‘That is how you imagine un génie raté,’ said Phillips. ’Your conception is clear enough; why don’t you write the book?’
’Because there is nothing more to say on the subject. It is a subject for a sketch, not for a book. But of this I’m sure, that the dry-rock man would come out more clearly in a book than the soft, insipid, gentle, companionable, red-bearded fellow.’
’If Price were the dry, sterile nature you describe, we should feel no interest in him, we should not be discussing him as we are,’ said Phillips.
’Yes, we should—Price suffers; we’re interested in him because he suffers—because he suffers in public—“I never was happy except on those rare occasions when I thought I was a great man.” In that sentence you’ll find the clew to his attractiveness. But in him there is nothing of the irresponsible passion which is genius. There’s that little Rose Massey—that little baby who spends half her day dreaming, and who is as ignorant as a cod-fish. Well, she has got that something—that undefinable but always recognisable something. It was Price who discovered her. We used to laugh at him when he said she had genius. He was right; we were wrong. The other night I was standing in the wings; she was coming down from her dressing-room—she lingered on the stairs, looking the most insignificant little thing you can well imagine; but the moment her cue came a strange light came into her eyes and a strange life was fused in her limbs; she was transformed, and went on the stage a very symbol of passion and romance.’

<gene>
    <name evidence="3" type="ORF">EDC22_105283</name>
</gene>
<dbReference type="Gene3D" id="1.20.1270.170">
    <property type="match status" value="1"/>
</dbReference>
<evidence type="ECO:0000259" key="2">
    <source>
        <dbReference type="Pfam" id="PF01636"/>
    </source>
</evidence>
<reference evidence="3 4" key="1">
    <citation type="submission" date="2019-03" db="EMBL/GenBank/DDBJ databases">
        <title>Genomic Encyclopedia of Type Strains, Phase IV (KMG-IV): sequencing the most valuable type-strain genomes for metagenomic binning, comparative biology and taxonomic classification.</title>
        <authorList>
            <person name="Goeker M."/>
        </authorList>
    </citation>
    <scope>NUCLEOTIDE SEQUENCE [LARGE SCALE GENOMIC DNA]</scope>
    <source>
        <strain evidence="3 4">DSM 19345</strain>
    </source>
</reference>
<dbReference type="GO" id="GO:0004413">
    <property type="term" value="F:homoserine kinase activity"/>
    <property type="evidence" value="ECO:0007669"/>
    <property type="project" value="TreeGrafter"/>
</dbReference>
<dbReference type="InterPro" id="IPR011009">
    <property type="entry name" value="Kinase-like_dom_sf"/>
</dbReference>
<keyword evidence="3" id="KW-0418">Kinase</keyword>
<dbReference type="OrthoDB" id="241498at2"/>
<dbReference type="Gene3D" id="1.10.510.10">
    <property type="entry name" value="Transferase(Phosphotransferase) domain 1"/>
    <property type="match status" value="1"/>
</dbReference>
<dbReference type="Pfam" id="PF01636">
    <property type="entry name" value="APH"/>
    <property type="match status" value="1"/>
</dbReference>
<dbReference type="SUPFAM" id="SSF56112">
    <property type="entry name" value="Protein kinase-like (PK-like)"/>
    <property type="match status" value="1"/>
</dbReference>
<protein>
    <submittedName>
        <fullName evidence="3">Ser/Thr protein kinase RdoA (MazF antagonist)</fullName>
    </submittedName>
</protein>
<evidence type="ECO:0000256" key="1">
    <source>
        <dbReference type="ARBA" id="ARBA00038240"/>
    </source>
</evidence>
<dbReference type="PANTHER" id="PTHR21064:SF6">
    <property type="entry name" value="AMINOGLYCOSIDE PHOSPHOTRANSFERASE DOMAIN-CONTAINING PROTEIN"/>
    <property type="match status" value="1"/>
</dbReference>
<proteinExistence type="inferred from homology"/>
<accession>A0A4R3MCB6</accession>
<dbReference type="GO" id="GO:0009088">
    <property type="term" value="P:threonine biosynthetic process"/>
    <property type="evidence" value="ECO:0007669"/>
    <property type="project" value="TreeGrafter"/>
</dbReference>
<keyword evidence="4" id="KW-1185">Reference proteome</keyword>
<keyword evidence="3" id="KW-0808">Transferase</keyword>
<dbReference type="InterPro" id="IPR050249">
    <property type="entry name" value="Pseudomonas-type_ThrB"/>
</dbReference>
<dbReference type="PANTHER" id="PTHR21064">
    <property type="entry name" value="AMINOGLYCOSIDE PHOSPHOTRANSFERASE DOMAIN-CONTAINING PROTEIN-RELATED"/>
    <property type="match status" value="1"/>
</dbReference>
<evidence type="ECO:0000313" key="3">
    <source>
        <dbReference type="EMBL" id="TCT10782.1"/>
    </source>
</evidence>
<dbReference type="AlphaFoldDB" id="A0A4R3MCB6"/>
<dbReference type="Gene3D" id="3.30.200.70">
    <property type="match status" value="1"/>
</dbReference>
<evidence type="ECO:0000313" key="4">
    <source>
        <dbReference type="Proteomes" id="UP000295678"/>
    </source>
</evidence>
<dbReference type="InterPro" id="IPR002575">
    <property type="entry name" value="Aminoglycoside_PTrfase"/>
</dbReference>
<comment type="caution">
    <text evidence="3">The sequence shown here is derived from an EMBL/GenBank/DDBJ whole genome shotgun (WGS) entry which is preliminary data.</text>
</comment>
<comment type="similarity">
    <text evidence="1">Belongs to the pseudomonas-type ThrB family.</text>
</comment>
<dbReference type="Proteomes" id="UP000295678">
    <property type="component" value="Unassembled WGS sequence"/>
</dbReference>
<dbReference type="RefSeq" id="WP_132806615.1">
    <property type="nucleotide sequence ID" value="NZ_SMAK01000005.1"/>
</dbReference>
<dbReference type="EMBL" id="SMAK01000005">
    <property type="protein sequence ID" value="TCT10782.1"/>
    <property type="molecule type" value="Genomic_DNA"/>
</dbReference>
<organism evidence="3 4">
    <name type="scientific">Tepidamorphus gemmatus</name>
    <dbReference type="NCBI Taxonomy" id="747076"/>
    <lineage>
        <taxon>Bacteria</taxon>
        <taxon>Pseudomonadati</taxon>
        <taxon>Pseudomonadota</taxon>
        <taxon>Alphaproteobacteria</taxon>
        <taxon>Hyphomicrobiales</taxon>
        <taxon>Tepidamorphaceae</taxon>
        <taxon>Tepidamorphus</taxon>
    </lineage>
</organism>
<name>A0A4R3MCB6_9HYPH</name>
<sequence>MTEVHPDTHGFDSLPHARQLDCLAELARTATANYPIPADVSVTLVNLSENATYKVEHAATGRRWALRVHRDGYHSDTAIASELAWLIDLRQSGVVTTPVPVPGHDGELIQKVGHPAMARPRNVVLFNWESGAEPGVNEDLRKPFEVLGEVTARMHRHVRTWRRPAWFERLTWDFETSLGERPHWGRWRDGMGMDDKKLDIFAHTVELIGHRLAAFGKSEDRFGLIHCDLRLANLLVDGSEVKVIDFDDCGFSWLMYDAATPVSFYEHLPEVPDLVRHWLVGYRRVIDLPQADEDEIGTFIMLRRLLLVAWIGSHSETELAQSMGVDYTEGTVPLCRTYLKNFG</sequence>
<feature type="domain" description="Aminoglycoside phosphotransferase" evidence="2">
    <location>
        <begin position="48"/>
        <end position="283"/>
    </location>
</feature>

The slate colour of the sky did not seem to change, and yet the night grew visibly denser in the park; and there had come the sensation of things ended, a movement of wraps thrown over shoulders and thought of bedtime and home. The crowd was moving away, and nearly lost in the darkness Hubert came towards his friends. He had just knocked the ash from his cigar, and as he drew in the smoke the glow of the lighted end fled over his blonde face.
One day a short letter came from Hubert, asking Mrs. Bentley to send the dog-cart to the station to fetch him. He had decided to come home at once, and postpone the production of his play till the coming spring.
Every rehearsal had revealed new and serious faults of construction. These he had attempted to remove when he went home in the evening, but though he often worked till daybreak, he did not achieve much. The very knowledge that he must come to rehearsal with the re-written scene seemed to produce in him a sort of mental paralysis, and, striking the table with his fist, he would get up, and a thought would cross his mind of how he might escape from this torture. After one terrible night, in which he feared his brain was really giving way, he went down to the theatre and dismissed the company, for he had resolved to return to Ashwood and spend another autumn and another